The Germiest Public Places You Go Every Day

Whenever you head out to the mall, the supermarket, or a restaurant, you're putting yourself at risk for getting sick thanks to sick people who go out when they shouldn't. It opens you up to their germs when they cough, sneeze, or touch communal surfaces along their way. But the good news is you can lower your odds of getting sick.

Where Germs Lurk

Here are five of big hot spots where germs tend to lurk, along with some tips on how to navigate through these places in the safest way.

Department Store Fitting Rooms

The fitting room can be a big danger zone. It isn't just the surfaces that people touch that's a concern, but also the clothes. This is because when people try them on, they can leave traces of skin cells and perspiration behind, which can lead to bacteria growth.

The Fix: Before you go out to the stores to try on clothes to by, wear conservative undergarments that cover as much skin as possible. This will prevent new fabric from coming in contact with your intimate areas. Be sure any cuts or open wounds on your body are bandaged to prevent bacteria from getting inside. Once you buy something new, wash the item before you wear it.


With so many people all crammed into the confined space of the airplane, you're bound to be exposed to a bevy of germs at one time. While many people blame the recirculated air system in planes for making them sick, some experts believe that the real danger is actually when the air system is off, such as during boarding and delays. Airplane air is notoriously dry, which also makes it easier for viruses to thrive.

The Fix: Use hand sanitizer frequently when en route and avoid touching the trays on the back of seats, the airplane seat pockets, and anything in the bathroom since these areas usually aren't cleaned very often. Also keep the air vent open and directed slightly in front of your face in order to blow the germs out of your way. Finally, drink lots of water to keep yourself hydrated and if needed, use a saline nasal spray to moisturize your dry nasal passages.

Restaurant Menus

You probably worry about safe food practices when you eat out, but you should also pay attention to the menu itself, which likely carries germs from previous patrons. Some flu and cold viruses can survive for up to 18 hours on this type of surface. Ketchup, mustard, and other condiment bottles can also be ridden with germs, since most restaurants don't make the time to bleach these items in between customers.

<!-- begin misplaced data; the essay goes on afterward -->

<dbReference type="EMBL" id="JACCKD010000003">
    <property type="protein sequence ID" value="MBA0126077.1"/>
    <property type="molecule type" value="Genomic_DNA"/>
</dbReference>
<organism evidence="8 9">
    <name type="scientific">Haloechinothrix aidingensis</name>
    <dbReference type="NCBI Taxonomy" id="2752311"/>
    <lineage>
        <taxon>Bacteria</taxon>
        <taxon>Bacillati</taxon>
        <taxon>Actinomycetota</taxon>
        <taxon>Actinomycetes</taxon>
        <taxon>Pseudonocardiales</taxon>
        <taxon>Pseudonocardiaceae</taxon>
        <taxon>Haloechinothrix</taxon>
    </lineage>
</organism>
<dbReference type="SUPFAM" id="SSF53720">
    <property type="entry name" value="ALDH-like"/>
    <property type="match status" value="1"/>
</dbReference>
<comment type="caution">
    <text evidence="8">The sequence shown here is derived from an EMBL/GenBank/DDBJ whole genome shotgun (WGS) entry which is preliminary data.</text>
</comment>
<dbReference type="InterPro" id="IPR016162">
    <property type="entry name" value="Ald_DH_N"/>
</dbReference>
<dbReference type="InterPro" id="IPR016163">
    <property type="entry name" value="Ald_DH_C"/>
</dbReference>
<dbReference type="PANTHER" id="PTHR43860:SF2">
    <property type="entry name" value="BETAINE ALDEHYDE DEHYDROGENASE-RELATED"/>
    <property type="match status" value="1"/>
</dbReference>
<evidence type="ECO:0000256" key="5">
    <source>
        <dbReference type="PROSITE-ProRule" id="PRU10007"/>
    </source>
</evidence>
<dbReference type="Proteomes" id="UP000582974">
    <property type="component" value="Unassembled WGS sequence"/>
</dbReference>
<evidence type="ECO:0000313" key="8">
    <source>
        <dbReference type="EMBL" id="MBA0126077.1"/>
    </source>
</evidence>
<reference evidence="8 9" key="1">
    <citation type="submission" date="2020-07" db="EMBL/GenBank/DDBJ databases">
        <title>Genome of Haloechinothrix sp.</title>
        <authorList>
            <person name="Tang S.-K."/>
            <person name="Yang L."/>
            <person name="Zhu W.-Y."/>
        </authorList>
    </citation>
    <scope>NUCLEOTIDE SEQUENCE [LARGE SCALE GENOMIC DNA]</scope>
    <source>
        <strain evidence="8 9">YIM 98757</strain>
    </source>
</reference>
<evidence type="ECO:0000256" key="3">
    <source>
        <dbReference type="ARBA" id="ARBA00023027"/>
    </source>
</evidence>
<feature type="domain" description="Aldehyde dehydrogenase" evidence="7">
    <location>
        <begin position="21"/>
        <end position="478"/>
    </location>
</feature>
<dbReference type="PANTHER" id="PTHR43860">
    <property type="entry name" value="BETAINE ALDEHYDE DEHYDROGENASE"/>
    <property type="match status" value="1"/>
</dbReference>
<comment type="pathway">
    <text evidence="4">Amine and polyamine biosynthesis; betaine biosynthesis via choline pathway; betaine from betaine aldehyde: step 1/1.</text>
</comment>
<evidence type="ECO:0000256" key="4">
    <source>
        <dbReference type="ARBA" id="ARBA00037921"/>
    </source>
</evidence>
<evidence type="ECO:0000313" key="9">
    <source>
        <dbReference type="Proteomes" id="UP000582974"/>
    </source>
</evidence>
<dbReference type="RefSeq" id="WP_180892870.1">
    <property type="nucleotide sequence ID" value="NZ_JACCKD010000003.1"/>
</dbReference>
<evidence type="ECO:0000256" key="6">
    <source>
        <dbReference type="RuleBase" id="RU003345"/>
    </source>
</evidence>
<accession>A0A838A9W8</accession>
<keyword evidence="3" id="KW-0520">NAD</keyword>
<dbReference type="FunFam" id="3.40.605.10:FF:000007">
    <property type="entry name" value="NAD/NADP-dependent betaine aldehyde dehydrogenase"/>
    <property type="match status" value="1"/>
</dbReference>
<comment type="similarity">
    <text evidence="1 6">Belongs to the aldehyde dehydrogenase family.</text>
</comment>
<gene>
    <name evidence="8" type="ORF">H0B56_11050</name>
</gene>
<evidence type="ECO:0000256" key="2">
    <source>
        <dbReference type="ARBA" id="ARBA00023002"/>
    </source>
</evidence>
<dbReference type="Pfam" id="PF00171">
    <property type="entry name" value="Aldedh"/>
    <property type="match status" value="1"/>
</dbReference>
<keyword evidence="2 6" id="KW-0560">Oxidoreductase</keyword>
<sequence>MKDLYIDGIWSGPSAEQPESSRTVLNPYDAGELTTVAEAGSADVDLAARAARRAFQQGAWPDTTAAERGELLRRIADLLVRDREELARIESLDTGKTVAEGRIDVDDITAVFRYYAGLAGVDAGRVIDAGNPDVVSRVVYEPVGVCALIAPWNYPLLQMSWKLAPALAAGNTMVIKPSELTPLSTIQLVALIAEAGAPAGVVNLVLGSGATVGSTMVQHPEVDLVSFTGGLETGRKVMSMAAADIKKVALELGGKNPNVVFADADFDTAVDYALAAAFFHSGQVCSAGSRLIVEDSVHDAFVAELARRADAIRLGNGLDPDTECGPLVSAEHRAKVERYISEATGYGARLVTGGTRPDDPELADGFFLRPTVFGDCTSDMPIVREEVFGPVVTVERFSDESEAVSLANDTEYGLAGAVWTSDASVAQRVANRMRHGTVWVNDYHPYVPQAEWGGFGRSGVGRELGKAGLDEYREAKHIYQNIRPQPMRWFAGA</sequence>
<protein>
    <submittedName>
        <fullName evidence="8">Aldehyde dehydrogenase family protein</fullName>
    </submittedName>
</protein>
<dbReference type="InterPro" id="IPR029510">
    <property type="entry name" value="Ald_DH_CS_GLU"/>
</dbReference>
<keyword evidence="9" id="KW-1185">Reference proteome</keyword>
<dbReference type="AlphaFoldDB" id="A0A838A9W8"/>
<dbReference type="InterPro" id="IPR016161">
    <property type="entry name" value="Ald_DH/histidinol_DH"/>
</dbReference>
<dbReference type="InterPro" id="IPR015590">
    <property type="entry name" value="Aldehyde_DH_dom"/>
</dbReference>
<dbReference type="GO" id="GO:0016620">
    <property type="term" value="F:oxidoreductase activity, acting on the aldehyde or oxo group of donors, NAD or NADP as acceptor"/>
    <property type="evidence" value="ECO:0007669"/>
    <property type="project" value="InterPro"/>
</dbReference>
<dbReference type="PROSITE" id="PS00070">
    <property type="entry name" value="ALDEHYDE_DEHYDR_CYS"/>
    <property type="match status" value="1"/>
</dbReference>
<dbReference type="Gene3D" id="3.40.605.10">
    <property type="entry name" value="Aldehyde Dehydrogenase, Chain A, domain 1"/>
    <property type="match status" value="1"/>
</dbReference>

The Fix: Carry disinfectant wipes with you so you can clean your menu and condiments before you touch them. Or squirt hand sanitizer on them to provide a safer barrier. Also, be careful to keep these items away from your silverware and plate.

Grocery Store Carts

Your local supermarket may look clean, but the shopping carts are brimming with germs. In fact, one study found that the amount of fecal bacteria left on the handles was more than you'll find in most public bathrooms. And trying free food samples can also expose you to germs.

The Fix: Use disinfectant wipes to clean the shopping cart handles before you shop. And use hand sanitizer at the checkout counter. You're likely to touch multiple surfaces that contain germs. Also, skip the free food offerings left out for the public. If shopping makes you hungry, you're better off carrying your own carefully wrapped snack.

The Doctor's Office

It's ironic, but a visit to your doctor's office could make you sick. That's because the waiting room is often filled with ill people. All it takes is a cough or sneeze from someone within a few feet of you to expose you to their airborne germs. The magazines, the check-in counter, end tables, and chair surfaces can also be contaminated with bacteria and germs that cause flus, colds, and viruses.

The Fix: Now is a good time to practice being antisocial. Camp out in a deserted corner of the waiting room, leaving a safe distance (more than three feet if possible) from sick people. Use hand sanitizer after touching anything, and bring your own reading material. Also, cover your hand with your shirt sleeve before you grab a door knob.

Wash Away Germs

In addition to all of these steps, the Centers for Disease Control and Prevention (CDC) recommends that the best way to prevent germs and protect yourself in any environment is to wash your hands thoroughly in warm soapy water as often as you can. If water isn't available, use a hand sanitizer that consists of 60 percent alcohol.




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